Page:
Zero Hours Contracts Bill 2014

By April 8, 2014Legal Update
HR Advice Line | HR Solutions

The Zero Hours Contracts Bill will prohibit the use of zero hours employment contracts, particularly those requiring workers to be available for work but where there is no guarantee of work available.

The Office of National Statistics estimates at least 200,000 people are employed on zero hours contracts in the UK, of which 75,000 are aged 16-24.

Andy Sawford said ‘Zero hours contracts are now widespread in many sectors of the economy and are particularly prevalent in areas of higher unemployment where the lowest paid and most vulnerable workers in Britain exist without knowing when the next payday might come. Hundreds of constituents have contacted me about zero hour’s contracts. People tell me about waiting for a call or turning up to the workplace day after day, only to find that there is no work, yet their contracts make it difficult to find alternative employment or to claim job seekers. I have heard examples of people making childcare arrangements or paying for transport to work and then waiting for hours before being told they are not needed. Other people have told me that because of zero hours contracts they are unable to get a bank overdraft, a mortgage or car finance’.

However, John Cridland, Director General of the Confederation of Business Industry (CBI), defended the contracts as keeping thousands in work and off the dole; “these contracts play a vital role as a way of keeping people in employment,” said Mr Cridland. “If we hadn’t had this flexible working when the economy contracted, unemployment would have topped 3m – and it didn’t. The head of the independent employers’ body told the Financial Times critics of the scheme needed a “reality check” while the Institute of Directors said those opponents to the contracts had missed the point.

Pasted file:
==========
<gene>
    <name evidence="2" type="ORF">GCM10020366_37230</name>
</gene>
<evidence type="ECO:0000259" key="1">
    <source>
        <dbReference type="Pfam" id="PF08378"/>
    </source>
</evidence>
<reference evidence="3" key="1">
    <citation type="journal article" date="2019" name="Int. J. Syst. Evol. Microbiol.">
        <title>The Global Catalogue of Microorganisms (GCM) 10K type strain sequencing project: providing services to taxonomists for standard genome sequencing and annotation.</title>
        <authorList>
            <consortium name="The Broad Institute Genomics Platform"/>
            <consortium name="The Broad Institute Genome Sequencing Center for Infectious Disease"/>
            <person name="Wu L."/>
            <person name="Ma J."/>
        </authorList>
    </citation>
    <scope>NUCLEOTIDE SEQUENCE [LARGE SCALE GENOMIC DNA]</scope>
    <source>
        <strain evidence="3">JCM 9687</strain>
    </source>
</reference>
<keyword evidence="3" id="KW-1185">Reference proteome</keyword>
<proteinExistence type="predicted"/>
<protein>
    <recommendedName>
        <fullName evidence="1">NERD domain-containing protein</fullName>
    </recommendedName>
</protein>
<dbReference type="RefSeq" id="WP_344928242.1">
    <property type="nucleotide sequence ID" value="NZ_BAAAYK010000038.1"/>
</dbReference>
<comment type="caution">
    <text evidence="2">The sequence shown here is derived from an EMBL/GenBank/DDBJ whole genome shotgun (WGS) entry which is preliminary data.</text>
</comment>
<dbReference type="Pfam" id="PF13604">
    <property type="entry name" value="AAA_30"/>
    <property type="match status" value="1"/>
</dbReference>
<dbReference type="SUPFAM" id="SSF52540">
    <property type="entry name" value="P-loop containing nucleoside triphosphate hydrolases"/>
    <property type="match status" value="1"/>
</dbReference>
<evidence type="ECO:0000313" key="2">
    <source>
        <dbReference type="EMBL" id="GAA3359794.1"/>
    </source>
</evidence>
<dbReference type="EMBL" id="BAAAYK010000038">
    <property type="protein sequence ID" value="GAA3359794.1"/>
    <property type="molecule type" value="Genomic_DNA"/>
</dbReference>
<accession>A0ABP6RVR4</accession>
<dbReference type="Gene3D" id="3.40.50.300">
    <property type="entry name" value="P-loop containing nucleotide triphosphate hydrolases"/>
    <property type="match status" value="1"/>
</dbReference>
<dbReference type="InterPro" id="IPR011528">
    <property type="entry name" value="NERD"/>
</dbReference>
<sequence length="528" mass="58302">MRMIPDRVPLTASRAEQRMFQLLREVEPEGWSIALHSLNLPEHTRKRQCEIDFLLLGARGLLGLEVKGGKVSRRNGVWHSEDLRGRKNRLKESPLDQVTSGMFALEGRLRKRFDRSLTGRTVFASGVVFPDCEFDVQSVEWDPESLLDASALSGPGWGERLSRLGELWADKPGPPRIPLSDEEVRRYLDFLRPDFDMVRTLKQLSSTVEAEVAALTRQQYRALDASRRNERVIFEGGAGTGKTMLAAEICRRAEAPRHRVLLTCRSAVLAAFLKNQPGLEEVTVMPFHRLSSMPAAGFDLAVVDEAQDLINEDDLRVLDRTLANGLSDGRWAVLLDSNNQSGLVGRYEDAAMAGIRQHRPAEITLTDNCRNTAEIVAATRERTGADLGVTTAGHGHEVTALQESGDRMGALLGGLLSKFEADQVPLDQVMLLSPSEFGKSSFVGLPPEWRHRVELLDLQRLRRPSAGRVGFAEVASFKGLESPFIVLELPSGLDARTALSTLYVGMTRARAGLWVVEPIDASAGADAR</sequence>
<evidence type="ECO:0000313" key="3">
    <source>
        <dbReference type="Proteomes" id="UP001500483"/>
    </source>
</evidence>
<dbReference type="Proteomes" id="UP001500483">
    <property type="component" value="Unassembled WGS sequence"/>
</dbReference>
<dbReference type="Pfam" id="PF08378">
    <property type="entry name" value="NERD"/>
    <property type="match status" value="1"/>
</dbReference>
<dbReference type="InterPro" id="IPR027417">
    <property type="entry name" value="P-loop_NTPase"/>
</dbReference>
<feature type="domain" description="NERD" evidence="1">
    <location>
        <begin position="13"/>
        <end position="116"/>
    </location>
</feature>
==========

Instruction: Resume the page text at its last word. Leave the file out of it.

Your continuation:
There is no doubt that the abolition of zero hours contracts would have a major and far reaching impact on many business sectors. They are commonly used by pubs, restaurants, cinemas and hotels as a way to trim wage bills. The use of zero hours contracts has become so widespread that they are even common in Parliament. The House of Lords itself employs 26 catering staff on zero hours.

The Zero Hours Contracts Bill would prohibit the use of such zero hours contracts. Whether the Bill becomes law now, later or at all depends on Parliament. However, it is only likely to be passed now of course if the Government allocates time to allow its passage. Most commentators think its passage is unlikely – watch this space!

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